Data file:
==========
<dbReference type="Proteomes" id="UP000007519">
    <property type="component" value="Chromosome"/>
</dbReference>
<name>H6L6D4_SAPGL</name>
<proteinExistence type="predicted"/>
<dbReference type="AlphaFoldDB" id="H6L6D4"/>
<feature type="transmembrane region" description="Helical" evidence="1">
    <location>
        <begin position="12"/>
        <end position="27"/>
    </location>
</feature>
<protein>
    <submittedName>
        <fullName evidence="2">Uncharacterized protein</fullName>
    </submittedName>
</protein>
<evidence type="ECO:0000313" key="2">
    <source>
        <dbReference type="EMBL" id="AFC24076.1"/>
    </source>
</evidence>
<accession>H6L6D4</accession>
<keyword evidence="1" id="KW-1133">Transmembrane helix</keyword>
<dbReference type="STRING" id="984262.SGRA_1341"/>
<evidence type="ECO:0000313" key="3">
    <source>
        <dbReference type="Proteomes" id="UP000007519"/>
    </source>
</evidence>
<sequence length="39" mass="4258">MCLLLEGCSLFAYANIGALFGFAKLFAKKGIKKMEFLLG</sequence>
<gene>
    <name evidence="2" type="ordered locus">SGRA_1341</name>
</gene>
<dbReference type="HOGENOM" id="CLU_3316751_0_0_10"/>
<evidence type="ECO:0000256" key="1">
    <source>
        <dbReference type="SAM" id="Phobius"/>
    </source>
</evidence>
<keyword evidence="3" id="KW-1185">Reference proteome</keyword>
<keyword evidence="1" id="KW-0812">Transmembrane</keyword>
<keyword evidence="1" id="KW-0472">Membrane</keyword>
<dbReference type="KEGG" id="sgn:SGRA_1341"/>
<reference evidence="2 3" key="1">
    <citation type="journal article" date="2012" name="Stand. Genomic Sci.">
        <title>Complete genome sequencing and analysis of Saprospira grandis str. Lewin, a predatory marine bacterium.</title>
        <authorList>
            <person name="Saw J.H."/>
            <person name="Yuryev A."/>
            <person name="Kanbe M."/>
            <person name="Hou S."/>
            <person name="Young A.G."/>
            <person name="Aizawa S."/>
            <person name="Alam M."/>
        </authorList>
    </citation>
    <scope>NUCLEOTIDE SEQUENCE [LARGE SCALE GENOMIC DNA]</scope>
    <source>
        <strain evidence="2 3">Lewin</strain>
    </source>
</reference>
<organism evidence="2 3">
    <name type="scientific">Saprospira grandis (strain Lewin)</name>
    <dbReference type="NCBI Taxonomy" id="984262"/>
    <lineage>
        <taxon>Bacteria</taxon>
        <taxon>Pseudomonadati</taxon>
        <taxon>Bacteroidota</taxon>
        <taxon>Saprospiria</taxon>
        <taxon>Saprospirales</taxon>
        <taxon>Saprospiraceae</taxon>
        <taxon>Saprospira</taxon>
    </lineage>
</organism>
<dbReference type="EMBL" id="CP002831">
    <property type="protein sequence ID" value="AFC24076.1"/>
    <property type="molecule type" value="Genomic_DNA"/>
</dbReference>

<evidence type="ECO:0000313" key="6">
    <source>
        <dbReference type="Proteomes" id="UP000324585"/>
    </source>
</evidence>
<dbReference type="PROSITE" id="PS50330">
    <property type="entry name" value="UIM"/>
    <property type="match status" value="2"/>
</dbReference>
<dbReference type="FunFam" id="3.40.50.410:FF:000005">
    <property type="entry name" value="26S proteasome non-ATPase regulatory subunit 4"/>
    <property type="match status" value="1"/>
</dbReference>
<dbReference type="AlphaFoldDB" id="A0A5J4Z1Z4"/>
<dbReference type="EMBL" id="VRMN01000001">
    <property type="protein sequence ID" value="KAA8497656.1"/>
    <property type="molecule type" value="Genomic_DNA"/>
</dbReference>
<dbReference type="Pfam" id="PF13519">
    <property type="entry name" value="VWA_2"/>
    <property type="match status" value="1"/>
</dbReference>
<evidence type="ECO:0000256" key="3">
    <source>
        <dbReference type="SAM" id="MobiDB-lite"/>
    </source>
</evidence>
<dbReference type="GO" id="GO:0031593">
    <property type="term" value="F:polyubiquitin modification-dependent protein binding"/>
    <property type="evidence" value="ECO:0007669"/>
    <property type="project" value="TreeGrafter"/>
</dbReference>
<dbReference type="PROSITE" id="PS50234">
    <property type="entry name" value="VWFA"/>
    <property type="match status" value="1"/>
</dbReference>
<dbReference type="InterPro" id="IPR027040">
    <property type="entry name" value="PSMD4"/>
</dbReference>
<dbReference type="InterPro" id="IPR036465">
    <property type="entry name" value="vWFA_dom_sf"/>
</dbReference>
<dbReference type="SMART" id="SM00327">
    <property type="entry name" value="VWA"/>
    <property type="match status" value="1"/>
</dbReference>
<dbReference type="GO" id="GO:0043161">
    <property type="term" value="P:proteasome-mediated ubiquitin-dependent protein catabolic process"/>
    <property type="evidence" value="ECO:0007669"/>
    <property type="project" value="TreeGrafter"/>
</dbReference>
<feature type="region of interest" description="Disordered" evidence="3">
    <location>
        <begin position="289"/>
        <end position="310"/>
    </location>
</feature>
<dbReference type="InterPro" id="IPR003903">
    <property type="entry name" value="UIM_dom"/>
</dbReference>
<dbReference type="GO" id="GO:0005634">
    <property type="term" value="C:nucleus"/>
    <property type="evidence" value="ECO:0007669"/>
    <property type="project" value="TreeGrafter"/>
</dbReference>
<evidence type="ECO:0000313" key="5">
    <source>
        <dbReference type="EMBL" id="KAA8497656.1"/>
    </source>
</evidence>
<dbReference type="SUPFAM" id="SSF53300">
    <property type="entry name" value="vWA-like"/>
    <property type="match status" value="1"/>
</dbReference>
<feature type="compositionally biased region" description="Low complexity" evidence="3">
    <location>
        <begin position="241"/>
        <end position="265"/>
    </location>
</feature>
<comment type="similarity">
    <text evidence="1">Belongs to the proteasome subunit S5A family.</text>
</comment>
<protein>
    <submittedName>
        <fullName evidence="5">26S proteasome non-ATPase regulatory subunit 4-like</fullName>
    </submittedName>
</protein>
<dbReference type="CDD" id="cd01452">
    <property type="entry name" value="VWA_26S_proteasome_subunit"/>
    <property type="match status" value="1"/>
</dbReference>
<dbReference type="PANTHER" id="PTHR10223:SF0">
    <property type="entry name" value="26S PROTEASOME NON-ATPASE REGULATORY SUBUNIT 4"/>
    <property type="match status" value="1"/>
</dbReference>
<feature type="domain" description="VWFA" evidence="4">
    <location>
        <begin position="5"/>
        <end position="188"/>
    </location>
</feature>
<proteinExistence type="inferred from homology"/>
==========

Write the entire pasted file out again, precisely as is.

<dbReference type="Proteomes" id="UP000007519">
    <property type="component" value="Chromosome"/>
</dbReference>
<name>H6L6D4_SAPGL</name>
<proteinExistence type="predicted"/>
<dbReference type="AlphaFoldDB" id="H6L6D4"/>
<feature type="transmembrane region" description="Helical" evidence="1">
    <location>
        <begin position="12"/>
        <end position="27"/>
    </location>
</feature>
<protein>
    <submittedName>
        <fullName evidence="2">Uncharacterized protein</fullName>
    </submittedName>
</protein>
<evidence type="ECO:0000313" key="2">
    <source>
        <dbReference type="EMBL" id="AFC24076.1"/>
    </source>
</evidence>
<accession>H6L6D4</accession>
<keyword evidence="1" id="KW-1133">Transmembrane helix</keyword>
<dbReference type="STRING" id="984262.SGRA_1341"/>
<evidence type="ECO:0000313" key="3">
    <source>
        <dbReference type="Proteomes" id="UP000007519"/>
    </source>
</evidence>
<sequence length="39" mass="4258">MCLLLEGCSLFAYANIGALFGFAKLFAKKGIKKMEFLLG</sequence>
<gene>
    <name evidence="2" type="ordered locus">SGRA_1341</name>
</gene>
<dbReference type="HOGENOM" id="CLU_3316751_0_0_10"/>
<evidence type="ECO:0000256" key="1">
    <source>
        <dbReference type="SAM" id="Phobius"/>
    </source>
</evidence>
<keyword evidence="3" id="KW-1185">Reference proteome</keyword>
<keyword evidence="1" id="KW-0812">Transmembrane</keyword>
<keyword evidence="1" id="KW-0472">Membrane</keyword>
<dbReference type="KEGG" id="sgn:SGRA_1341"/>
<reference evidence="2 3" key="1">
    <citation type="journal article" date="2012" name="Stand. Genomic Sci.">
        <title>Complete genome sequencing and analysis of Saprospira grandis str. Lewin, a predatory marine bacterium.</title>
        <authorList>
            <person name="Saw J.H."/>
            <person name="Yuryev A."/>
            <person name="Kanbe M."/>
            <person name="Hou S."/>
            <person name="Young A.G."/>
            <person name="Aizawa S."/>
            <person name="Alam M."/>
        </authorList>
    </citation>
    <scope>NUCLEOTIDE SEQUENCE [LARGE SCALE GENOMIC DNA]</scope>
    <source>
        <strain evidence="2 3">Lewin</strain>
    </source>
</reference>
<organism evidence="2 3">
    <name type="scientific">Saprospira grandis (strain Lewin)</name>
    <dbReference type="NCBI Taxonomy" id="984262"/>
    <lineage>
        <taxon>Bacteria</taxon>
        <taxon>Pseudomonadati</taxon>
        <taxon>Bacteroidota</taxon>
        <taxon>Saprospiria</taxon>
        <taxon>Saprospirales</taxon>
        <taxon>Saprospiraceae</taxon>
        <taxon>Saprospira</taxon>
    </lineage>
</organism>
<dbReference type="EMBL" id="CP002831">
    <property type="protein sequence ID" value="AFC24076.1"/>
    <property type="molecule type" value="Genomic_DNA"/>
</dbReference>

<evidence type="ECO:0000313" key="6">
    <source>
        <dbReference type="Proteomes" id="UP000324585"/>
    </source>
</evidence>
<dbReference type="PROSITE" id="PS50330">
    <property type="entry name" value="UIM"/>
    <property type="match status" value="2"/>
</dbReference>
<dbReference type="FunFam" id="3.40.50.410:FF:000005">
    <property type="entry name" value="26S proteasome non-ATPase regulatory subunit 4"/>
    <property type="match status" value="1"/>
</dbReference>
<dbReference type="AlphaFoldDB" id="A0A5J4Z1Z4"/>
<dbReference type="EMBL" id="VRMN01000001">
    <property type="protein sequence ID" value="KAA8497656.1"/>
    <property type="molecule type" value="Genomic_DNA"/>
</dbReference>
<dbReference type="Pfam" id="PF13519">
    <property type="entry name" value="VWA_2"/>
    <property type="match status" value="1"/>
</dbReference>
<evidence type="ECO:0000256" key="3">
    <source>
        <dbReference type="SAM" id="MobiDB-lite"/>
    </source>
</evidence>
<dbReference type="GO" id="GO:0031593">
    <property type="term" value="F:polyubiquitin modification-dependent protein binding"/>
    <property type="evidence" value="ECO:0007669"/>
    <property type="project" value="TreeGrafter"/>
</dbReference>
<dbReference type="PROSITE" id="PS50234">
    <property type="entry name" value="VWFA"/>
    <property type="match status" value="1"/>
</dbReference>
<dbReference type="InterPro" id="IPR027040">
    <property type="entry name" value="PSMD4"/>
</dbReference>
<dbReference type="InterPro" id="IPR036465">
    <property type="entry name" value="vWFA_dom_sf"/>
</dbReference>
<dbReference type="SMART" id="SM00327">
    <property type="entry name" value="VWA"/>
    <property type="match status" value="1"/>
</dbReference>
<dbReference type="GO" id="GO:0043161">
    <property type="term" value="P:proteasome-mediated ubiquitin-dependent protein catabolic process"/>
    <property type="evidence" value="ECO:0007669"/>
    <property type="project" value="TreeGrafter"/>
</dbReference>
<feature type="region of interest" description="Disordered" evidence="3">
    <location>
        <begin position="289"/>
        <end position="310"/>
    </location>
</feature>
<dbReference type="InterPro" id="IPR003903">
    <property type="entry name" value="UIM_dom"/>
</dbReference>
<dbReference type="GO" id="GO:0005634">
    <property type="term" value="C:nucleus"/>
    <property type="evidence" value="ECO:0007669"/>
    <property type="project" value="TreeGrafter"/>
</dbReference>
<evidence type="ECO:0000313" key="5">
    <source>
        <dbReference type="EMBL" id="KAA8497656.1"/>
    </source>
</evidence>
<dbReference type="SUPFAM" id="SSF53300">
    <property type="entry name" value="vWA-like"/>
    <property type="match status" value="1"/>
</dbReference>
<feature type="compositionally biased region" description="Low complexity" evidence="3">
    <location>
        <begin position="241"/>
        <end position="265"/>
    </location>
</feature>
<comment type="similarity">
    <text evidence="1">Belongs to the proteasome subunit S5A family.</text>
</comment>
<protein>
    <submittedName>
        <fullName evidence="5">26S proteasome non-ATPase regulatory subunit 4-like</fullName>
    </submittedName>
</protein>
<dbReference type="CDD" id="cd01452">
    <property type="entry name" value="VWA_26S_proteasome_subunit"/>
    <property type="match status" value="1"/>
</dbReference>
<dbReference type="PANTHER" id="PTHR10223:SF0">
    <property type="entry name" value="26S PROTEASOME NON-ATPASE REGULATORY SUBUNIT 4"/>
    <property type="match status" value="1"/>
</dbReference>
<feature type="domain" description="VWFA" evidence="4">
    <location>
        <begin position="5"/>
        <end position="188"/>
    </location>
</feature>
<proteinExistence type="inferred from homology"/>